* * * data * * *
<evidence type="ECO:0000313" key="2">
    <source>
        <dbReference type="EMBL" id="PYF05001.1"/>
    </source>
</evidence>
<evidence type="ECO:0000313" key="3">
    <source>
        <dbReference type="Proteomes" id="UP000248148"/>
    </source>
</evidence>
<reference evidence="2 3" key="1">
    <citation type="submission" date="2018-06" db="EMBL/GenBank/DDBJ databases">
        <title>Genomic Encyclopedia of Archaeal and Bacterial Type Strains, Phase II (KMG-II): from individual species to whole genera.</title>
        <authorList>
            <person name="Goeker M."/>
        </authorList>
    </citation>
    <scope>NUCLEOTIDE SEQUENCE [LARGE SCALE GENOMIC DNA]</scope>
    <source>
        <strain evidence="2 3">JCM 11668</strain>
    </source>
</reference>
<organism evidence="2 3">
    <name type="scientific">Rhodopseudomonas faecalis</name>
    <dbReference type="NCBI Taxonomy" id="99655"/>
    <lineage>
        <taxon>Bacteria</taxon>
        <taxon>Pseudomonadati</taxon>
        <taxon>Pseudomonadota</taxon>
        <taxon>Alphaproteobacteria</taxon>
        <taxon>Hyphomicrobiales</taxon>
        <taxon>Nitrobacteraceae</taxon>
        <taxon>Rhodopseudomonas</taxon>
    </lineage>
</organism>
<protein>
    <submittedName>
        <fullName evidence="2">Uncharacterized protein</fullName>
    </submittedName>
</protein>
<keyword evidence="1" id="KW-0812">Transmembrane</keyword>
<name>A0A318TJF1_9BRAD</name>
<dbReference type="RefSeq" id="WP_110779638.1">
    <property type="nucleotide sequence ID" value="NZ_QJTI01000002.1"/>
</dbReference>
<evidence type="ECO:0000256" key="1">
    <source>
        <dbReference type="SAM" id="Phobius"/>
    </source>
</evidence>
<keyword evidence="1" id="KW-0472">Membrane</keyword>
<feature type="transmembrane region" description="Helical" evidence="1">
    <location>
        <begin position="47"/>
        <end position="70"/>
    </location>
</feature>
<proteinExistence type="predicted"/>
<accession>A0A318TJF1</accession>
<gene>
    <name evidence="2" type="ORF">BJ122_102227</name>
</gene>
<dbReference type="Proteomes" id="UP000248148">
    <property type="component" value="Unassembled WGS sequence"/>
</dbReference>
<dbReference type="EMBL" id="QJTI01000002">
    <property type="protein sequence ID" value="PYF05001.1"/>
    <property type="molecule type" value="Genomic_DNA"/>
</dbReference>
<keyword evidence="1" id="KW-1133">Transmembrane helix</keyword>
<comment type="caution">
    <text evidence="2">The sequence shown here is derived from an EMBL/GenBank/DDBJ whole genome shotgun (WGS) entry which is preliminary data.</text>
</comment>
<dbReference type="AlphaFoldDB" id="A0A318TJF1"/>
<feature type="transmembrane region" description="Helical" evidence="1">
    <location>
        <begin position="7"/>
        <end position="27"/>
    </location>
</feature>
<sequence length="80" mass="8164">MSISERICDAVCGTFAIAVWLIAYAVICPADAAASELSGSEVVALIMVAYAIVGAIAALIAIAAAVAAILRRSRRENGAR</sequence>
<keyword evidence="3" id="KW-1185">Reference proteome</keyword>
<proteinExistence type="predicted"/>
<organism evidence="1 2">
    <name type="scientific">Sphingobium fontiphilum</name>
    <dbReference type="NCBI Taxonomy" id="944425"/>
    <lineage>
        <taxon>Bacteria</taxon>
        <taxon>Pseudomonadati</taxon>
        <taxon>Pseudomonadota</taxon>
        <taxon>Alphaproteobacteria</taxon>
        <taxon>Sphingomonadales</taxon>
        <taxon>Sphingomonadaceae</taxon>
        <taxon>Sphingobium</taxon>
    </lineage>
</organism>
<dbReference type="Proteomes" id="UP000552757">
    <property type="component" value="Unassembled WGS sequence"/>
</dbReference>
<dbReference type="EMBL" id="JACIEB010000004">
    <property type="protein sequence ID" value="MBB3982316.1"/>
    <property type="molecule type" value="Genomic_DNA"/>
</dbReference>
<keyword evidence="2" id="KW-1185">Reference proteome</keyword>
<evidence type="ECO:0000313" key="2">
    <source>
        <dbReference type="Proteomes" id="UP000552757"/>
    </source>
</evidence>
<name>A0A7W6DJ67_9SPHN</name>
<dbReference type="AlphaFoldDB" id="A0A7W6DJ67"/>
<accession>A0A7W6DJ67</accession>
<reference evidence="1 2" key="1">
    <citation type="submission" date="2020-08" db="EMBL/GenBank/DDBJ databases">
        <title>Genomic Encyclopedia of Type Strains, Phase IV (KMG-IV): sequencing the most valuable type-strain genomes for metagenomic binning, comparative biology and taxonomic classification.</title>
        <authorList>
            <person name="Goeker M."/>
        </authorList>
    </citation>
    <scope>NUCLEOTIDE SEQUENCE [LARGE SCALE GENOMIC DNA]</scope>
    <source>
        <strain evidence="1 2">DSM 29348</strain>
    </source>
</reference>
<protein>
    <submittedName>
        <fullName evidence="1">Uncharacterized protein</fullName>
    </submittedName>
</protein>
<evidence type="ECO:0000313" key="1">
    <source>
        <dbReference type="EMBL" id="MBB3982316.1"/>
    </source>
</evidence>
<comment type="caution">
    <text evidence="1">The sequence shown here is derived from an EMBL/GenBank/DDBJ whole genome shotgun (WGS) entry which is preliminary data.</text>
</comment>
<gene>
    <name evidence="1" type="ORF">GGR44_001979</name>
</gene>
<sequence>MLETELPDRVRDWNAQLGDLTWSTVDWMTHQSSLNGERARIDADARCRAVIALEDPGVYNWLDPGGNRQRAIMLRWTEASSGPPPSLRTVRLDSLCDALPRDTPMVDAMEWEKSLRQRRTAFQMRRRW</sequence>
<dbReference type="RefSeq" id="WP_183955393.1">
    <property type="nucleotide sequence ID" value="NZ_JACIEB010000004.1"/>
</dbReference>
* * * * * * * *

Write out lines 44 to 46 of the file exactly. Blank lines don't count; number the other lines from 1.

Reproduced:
    <property type="nucleotide sequence ID" value="NZ_QJTI01000002.1"/>
</dbReference>
<evidence type="ECO:0000256" key="1">